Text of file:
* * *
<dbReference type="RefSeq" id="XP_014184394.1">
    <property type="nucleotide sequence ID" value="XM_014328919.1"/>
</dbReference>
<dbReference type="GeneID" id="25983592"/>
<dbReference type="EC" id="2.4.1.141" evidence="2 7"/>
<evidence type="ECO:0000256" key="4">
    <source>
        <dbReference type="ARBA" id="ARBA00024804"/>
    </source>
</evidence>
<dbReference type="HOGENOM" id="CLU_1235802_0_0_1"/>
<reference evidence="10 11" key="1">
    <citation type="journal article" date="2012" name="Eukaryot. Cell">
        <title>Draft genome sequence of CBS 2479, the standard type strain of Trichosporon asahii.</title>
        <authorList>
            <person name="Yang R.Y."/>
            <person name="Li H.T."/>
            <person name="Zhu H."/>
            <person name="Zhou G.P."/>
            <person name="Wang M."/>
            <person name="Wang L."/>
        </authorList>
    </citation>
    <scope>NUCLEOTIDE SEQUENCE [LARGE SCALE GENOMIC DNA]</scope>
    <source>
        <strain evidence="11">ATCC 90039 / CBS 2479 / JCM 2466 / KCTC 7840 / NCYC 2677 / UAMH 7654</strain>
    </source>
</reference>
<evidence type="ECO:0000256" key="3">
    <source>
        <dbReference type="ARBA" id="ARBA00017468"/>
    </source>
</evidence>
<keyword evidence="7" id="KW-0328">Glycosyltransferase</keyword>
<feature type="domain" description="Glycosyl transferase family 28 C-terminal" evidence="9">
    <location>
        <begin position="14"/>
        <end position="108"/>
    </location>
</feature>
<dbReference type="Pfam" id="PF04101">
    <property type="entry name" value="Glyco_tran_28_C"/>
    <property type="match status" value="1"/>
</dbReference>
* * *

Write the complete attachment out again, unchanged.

<dbReference type="RefSeq" id="XP_014184394.1">
    <property type="nucleotide sequence ID" value="XM_014328919.1"/>
</dbReference>
<dbReference type="GeneID" id="25983592"/>
<dbReference type="EC" id="2.4.1.141" evidence="2 7"/>
<evidence type="ECO:0000256" key="4">
    <source>
        <dbReference type="ARBA" id="ARBA00024804"/>
    </source>
</evidence>
<dbReference type="HOGENOM" id="CLU_1235802_0_0_1"/>
<reference evidence="10 11" key="1">
    <citation type="journal article" date="2012" name="Eukaryot. Cell">
        <title>Draft genome sequence of CBS 2479, the standard type strain of Trichosporon asahii.</title>
        <authorList>
            <person name="Yang R.Y."/>
            <person name="Li H.T."/>
            <person name="Zhu H."/>
            <person name="Zhou G.P."/>
            <person name="Wang M."/>
            <person name="Wang L."/>
        </authorList>
    </citation>
    <scope>NUCLEOTIDE SEQUENCE [LARGE SCALE GENOMIC DNA]</scope>
    <source>
        <strain evidence="11">ATCC 90039 / CBS 2479 / JCM 2466 / KCTC 7840 / NCYC 2677 / UAMH 7654</strain>
    </source>
</reference>
<evidence type="ECO:0000256" key="3">
    <source>
        <dbReference type="ARBA" id="ARBA00017468"/>
    </source>
</evidence>
<keyword evidence="7" id="KW-0328">Glycosyltransferase</keyword>
<feature type="domain" description="Glycosyl transferase family 28 C-terminal" evidence="9">
    <location>
        <begin position="14"/>
        <end position="108"/>
    </location>
</feature>
<dbReference type="Pfam" id="PF04101">
    <property type="entry name" value="Glyco_tran_28_C"/>
    <property type="match status" value="1"/>
</dbReference>